Farmers tell their seed rep the kinds of information they would like to know. If the seed rep doesn't have an answer, and it turns out no one in the industry has a good answer, sometimes that idea that started with a question from a farmer ends up as a demonstration or research trial in Beck's Hybrids Practical Farm Research Trials.
Now with five PFR sites, Beck's tests a wide variety of ideas and concepts, not just hybrids and varieties.
Thousands flock to hear about what they're finding during their late summer field shows. Despite rain, the company set a record for attendance on Friday during their recent show.
One of the tours that nearly always had a packed tram when weather allowed showed farmers a planter set up with various types and combinations of closing wheels. Some were common, like solid rubber ones, but others were unique and relatively new, like paddle wheels. Everyone is out to build a better mousetrap in closing wheels, resulting in unusual designs. Beck's crew want to find out which mouse traps might work well, and which might slam shut on you instead.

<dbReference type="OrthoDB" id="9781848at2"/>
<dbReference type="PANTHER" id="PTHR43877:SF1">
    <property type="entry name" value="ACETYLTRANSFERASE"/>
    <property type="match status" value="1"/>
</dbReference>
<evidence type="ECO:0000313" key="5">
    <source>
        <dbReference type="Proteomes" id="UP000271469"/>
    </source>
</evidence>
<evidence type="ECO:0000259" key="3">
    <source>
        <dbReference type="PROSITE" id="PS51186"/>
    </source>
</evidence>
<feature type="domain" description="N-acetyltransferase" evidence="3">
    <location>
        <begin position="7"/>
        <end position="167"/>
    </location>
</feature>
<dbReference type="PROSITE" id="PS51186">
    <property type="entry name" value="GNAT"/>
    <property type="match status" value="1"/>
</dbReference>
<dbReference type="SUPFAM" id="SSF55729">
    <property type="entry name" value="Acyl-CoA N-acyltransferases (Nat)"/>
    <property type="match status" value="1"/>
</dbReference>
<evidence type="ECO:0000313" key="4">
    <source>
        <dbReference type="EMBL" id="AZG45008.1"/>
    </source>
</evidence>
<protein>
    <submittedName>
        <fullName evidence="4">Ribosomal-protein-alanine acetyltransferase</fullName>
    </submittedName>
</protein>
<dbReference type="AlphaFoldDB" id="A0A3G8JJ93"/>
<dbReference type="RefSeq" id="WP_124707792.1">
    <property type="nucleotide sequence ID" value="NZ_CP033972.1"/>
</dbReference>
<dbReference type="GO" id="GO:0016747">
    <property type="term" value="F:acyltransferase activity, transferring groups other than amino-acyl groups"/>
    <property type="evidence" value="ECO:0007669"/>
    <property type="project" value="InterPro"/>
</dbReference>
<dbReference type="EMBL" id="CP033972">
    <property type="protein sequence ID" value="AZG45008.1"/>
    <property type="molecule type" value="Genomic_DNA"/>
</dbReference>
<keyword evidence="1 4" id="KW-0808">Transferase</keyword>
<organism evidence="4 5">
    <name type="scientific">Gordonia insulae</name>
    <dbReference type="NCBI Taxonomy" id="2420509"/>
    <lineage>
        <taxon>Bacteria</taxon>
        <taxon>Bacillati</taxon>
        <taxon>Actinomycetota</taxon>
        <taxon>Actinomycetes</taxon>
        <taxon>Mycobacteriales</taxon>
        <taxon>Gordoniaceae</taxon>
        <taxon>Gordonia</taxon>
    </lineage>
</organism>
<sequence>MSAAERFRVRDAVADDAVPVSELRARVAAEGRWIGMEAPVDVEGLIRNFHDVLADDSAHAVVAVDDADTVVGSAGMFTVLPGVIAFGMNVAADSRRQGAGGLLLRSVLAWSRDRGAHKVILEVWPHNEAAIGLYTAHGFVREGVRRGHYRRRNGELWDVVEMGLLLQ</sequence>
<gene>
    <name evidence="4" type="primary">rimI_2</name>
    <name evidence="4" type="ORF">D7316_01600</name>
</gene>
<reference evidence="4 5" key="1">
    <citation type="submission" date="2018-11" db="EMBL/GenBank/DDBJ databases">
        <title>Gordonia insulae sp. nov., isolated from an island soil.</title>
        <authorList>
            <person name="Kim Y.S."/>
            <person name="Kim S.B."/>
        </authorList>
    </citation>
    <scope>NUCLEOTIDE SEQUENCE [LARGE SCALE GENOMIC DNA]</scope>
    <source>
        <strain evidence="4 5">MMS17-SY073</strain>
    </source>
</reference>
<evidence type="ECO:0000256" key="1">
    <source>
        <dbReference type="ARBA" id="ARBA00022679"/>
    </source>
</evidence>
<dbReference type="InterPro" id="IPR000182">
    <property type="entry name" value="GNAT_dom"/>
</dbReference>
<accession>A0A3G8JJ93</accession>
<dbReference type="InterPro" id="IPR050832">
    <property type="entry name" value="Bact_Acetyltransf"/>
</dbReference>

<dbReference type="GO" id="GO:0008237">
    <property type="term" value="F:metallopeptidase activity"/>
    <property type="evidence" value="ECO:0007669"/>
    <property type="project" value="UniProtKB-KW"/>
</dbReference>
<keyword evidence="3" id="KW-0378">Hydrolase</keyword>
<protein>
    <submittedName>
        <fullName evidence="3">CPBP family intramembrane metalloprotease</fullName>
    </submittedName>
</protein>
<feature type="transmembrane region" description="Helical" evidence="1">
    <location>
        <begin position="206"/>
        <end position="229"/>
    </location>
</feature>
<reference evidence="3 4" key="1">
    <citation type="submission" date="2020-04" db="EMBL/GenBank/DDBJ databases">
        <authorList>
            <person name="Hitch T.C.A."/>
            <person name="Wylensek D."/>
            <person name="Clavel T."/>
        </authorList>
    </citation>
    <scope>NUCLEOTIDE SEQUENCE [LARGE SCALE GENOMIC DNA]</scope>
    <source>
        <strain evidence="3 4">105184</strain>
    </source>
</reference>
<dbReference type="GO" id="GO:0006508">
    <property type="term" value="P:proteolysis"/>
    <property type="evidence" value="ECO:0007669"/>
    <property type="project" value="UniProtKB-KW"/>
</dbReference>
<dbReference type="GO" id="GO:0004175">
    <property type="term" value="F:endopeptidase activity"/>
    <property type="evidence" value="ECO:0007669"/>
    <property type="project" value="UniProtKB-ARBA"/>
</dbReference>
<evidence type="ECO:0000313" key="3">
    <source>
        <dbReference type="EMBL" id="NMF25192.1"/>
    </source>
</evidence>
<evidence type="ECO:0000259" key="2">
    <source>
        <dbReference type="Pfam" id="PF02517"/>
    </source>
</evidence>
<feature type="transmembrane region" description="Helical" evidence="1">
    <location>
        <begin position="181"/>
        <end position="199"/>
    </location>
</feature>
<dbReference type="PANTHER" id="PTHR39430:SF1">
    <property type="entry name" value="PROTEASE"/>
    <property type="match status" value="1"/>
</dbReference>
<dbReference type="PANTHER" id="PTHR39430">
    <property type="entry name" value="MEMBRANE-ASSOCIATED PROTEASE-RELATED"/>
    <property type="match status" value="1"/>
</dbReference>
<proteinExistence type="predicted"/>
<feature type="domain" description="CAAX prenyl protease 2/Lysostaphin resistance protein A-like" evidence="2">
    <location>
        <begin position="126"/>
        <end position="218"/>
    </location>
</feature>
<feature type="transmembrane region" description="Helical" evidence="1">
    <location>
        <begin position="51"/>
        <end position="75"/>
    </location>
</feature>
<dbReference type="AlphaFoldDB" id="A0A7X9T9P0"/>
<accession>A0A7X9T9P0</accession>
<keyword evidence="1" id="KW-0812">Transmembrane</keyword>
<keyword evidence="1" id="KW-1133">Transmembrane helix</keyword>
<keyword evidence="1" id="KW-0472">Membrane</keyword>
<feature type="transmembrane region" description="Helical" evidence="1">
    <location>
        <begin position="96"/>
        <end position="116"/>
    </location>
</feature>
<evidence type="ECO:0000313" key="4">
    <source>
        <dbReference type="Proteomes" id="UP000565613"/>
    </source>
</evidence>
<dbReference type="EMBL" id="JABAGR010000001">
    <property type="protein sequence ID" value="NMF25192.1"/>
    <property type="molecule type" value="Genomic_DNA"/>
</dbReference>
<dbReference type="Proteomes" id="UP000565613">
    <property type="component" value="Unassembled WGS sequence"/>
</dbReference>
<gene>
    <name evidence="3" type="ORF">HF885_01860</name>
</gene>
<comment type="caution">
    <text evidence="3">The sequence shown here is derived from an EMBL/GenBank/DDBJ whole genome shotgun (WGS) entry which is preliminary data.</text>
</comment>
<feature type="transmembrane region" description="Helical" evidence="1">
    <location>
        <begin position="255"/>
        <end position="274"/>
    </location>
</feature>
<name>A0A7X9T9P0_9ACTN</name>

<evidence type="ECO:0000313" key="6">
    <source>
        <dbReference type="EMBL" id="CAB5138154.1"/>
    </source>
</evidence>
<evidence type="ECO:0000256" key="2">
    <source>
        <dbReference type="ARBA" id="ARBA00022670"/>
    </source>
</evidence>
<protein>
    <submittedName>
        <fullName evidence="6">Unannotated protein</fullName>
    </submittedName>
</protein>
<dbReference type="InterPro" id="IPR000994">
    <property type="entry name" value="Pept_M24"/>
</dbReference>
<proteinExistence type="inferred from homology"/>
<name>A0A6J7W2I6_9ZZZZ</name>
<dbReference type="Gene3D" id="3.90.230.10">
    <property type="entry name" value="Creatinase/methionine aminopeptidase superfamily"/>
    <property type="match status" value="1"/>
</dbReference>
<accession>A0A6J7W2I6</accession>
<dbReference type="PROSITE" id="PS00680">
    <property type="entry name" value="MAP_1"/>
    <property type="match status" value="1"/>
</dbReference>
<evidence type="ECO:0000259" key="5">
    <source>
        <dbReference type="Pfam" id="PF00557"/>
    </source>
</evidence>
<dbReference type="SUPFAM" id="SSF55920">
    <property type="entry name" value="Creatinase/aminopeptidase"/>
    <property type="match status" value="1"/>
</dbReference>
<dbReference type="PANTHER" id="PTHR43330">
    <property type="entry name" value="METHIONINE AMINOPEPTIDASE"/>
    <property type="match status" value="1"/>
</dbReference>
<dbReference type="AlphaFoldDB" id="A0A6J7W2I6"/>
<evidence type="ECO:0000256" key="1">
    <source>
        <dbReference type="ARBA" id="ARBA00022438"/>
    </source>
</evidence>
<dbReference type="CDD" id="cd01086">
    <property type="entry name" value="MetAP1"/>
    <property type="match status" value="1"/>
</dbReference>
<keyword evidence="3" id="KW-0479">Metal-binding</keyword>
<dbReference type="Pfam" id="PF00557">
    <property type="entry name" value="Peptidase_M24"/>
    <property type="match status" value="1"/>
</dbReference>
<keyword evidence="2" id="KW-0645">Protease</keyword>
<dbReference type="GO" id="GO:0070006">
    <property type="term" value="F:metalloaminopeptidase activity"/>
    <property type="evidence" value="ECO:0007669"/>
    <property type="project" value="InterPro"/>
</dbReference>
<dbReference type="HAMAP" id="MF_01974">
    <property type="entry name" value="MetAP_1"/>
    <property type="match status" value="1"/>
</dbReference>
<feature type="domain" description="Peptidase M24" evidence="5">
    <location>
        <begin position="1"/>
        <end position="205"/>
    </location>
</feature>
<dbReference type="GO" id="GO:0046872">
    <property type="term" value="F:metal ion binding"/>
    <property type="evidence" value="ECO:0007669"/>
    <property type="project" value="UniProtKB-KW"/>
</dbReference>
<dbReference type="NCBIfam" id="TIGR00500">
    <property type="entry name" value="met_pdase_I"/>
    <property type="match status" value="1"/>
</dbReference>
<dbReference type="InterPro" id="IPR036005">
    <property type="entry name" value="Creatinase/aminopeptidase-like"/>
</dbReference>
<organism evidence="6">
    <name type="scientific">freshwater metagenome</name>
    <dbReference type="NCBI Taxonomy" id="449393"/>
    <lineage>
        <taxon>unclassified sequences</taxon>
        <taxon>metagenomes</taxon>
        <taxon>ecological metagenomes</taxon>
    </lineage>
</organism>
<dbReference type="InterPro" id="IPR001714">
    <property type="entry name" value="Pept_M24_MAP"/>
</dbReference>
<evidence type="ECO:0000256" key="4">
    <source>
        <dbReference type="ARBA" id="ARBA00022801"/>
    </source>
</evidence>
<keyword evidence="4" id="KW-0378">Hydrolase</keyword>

In their second year of testing with a planter set up with various combinations on various rows, they're making some observations. They hope to have a second year's worth of data later this fall.
Jason Gahimer of Beck's Hybrids helps assist with the PFR plots. "We've already learned things like if we're running one spiked wheel, we put it on the side where our starter fertilizer coulter runs," he says.
We've also found that if we use chains on some of the combinations, the chain may actually smooth it out so much that it could be subject to crusting if we get a big rain. We only run the chain behind the closing wheel where we're running spiked closing wheels."
"Some of the newer designs are showing promise, but we'll wait and see at harvest. The regular rubber wheels had the best stand last year but lowest yield. It was probably because they created more soil compaction."